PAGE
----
• Most common human traits and diseases have a polygenic pattern of inheritance: DNA sequence variants at many genetic loci influence the phenotype. Genome-wide association (GWA) studies have identified more than 600 variants associated with human traits, but these typically explain small fractions of phenotypic variation, raising questions about the use of further studies. Here, using 183,727 individuals, we show that hundreds of genetic variants, in at least 180 loci, influence adult height, a highly heritable and classic polygenic trait. The large number of loci reveals patterns with important implications for genetic studies of common human diseases and traits. First, the 180 loci are not random, but instead are enriched for genes that are connected in biological pathways (P = 0.016) and that underlie skeletal growth defects (P < 0.001). Second, the likely causal gene is often located near the most strongly associated variant: in 13 of 21 loci containing a known skeletal growth gene, that gene was closest to the associated variant. Third, at least 19 loci have multiple independently associated variants, suggesting that allelic heterogeneity is a frequent feature of polygenic traits, that comprehensive explorations of already-discovered loci should discover additional variants and that an appreciable fraction of associated loci may have been identified. Fourth, associated variants are enriched for likely functional effects on genes, being over-represented among variants that alter amino-acid structure of proteins and expression levels of nearby genes. Our data explain approximately 10% of the phenotypic variation in height, and we estimate that unidentified common variants of similar effect sizes would increase this figure to approximately 16% of phenotypic variation (approximately 20% of heritable variation). Although additional approaches are needed to dissect the genetic architecture of polygenic human traits fully, our findings indicate that GWA studies can identify large numbers of loci that implicate biologically relevant genes and pathways.
  • Dand, Nick, et al. (författare)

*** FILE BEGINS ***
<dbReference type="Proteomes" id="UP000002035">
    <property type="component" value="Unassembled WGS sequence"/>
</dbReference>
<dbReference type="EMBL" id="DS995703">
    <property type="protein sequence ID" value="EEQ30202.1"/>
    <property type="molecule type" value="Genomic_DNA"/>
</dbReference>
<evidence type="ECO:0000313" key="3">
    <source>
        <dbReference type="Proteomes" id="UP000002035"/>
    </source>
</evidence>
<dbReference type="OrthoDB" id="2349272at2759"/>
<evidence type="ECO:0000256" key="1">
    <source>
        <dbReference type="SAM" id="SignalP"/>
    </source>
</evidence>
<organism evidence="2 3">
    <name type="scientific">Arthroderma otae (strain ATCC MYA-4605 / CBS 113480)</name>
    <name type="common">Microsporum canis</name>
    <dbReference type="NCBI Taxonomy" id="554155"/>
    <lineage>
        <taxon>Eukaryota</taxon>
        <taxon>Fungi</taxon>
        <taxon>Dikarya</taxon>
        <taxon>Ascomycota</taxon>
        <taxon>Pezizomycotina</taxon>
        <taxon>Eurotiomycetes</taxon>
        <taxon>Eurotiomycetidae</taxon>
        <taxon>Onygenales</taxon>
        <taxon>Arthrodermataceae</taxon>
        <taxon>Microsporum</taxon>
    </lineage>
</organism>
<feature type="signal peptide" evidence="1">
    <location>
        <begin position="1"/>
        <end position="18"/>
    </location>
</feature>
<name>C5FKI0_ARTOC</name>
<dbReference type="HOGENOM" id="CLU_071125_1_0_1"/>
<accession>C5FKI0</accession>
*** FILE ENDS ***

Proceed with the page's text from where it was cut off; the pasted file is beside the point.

• Exome-wide association study reveals novel psoriasis susceptibility locus at TNFSF15 and rare protective alleles in genes contributing to type I IFN signalling
  • 2017
  • Ingår i: Human Molecular Genetics. - : OXFORD UNIV PRESS. - 0964-6906 .- 1460-2083. ; 26:21, s. 4301-4313
  • Tidskriftsartikel (refereegranskat)abstract
    • Psoriasis is a common inflammatory skin disorder for which multiple genetic susceptibility loci have been identified, but few resolved to specific functional variants. In this study, we sought to identify common and rare psoriasis-associated gene-centric variation. Using exome arrays we genotyped four independent cohorts, totalling 11 861 psoriasis cases and 28 610 controls, aggregating the dataset through statistical meta-analysis. Single variant analysis detected a previously unreported risk locus at TNFSF15 (rs6478108; P = 1.50 x 10(-8), OR = 1.10), and association of common protein-altering variants at 11 loci previously implicated in psoriasis susceptibility. We validate previous reports of protective low-frequency protein-altering variants within IFIH1 (encoding an innate antiviral receptor) and TYK2 (encoding a Janus kinase), in each case establishing a further series of protective rare variants (minor allele frequency amp;lt; 0.01) via gene-wide aggregation testing (IFIH1: p(burden) = 2.53 x 10(-7), OR = 0.707; TYK2: p(burden) = 6.17 x 10(-4), OR = 0.744). Both genes play significant roles in type I interferon (IFN) production and signalling. Several of the protective rare and low-frequency variants in IFIH1 and TYK2 disrupt conserved protein domains, highlighting potential mechanisms through which their effect may be exerted.
Skapa referenser, mejla, bekava och länka
  • Resultat 1-4 av 4
pil uppåt Stäng

Kopiera och spara länken för att återkomma till aktuell vy